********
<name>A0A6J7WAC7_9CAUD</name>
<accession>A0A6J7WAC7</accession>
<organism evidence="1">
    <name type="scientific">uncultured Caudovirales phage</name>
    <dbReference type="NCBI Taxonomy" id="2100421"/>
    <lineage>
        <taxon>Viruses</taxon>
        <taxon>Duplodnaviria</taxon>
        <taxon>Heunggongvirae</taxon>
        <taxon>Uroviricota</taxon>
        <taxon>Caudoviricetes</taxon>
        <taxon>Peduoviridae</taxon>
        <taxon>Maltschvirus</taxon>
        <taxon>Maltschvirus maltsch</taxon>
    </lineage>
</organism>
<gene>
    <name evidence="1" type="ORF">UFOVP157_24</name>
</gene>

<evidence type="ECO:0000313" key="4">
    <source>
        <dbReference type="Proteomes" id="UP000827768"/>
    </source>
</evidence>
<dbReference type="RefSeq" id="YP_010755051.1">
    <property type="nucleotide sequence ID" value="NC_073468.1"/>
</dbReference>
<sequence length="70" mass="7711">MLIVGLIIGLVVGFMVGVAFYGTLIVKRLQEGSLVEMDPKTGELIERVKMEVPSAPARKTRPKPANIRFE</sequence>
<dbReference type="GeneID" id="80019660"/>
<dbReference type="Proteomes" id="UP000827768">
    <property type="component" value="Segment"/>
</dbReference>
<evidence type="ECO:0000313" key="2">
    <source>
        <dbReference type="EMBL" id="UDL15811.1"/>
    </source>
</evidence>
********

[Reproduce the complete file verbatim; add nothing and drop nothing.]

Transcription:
<name>A0A6J7WAC7_9CAUD</name>
<accession>A0A6J7WAC7</accession>
<organism evidence="1">
    <name type="scientific">uncultured Caudovirales phage</name>
    <dbReference type="NCBI Taxonomy" id="2100421"/>
    <lineage>
        <taxon>Viruses</taxon>
        <taxon>Duplodnaviria</taxon>
        <taxon>Heunggongvirae</taxon>
        <taxon>Uroviricota</taxon>
        <taxon>Caudoviricetes</taxon>
        <taxon>Peduoviridae</taxon>
        <taxon>Maltschvirus</taxon>
        <taxon>Maltschvirus maltsch</taxon>
    </lineage>
</organism>
<gene>
    <name evidence="1" type="ORF">UFOVP157_24</name>
</gene>

<evidence type="ECO:0000313" key="4">
    <source>
        <dbReference type="Proteomes" id="UP000827768"/>
    </source>
</evidence>
<dbReference type="RefSeq" id="YP_010755051.1">
    <property type="nucleotide sequence ID" value="NC_073468.1"/>
</dbReference>
<sequence length="70" mass="7711">MLIVGLIIGLVVGFMVGVAFYGTLIVKRLQEGSLVEMDPKTGELIERVKMEVPSAPARKTRPKPANIRFE</sequence>
<dbReference type="GeneID" id="80019660"/>
<dbReference type="Proteomes" id="UP000827768">
    <property type="component" value="Segment"/>
</dbReference>
<evidence type="ECO:0000313" key="2">
    <source>
        <dbReference type="EMBL" id="UDL15811.1"/>
    </source>
</evidence>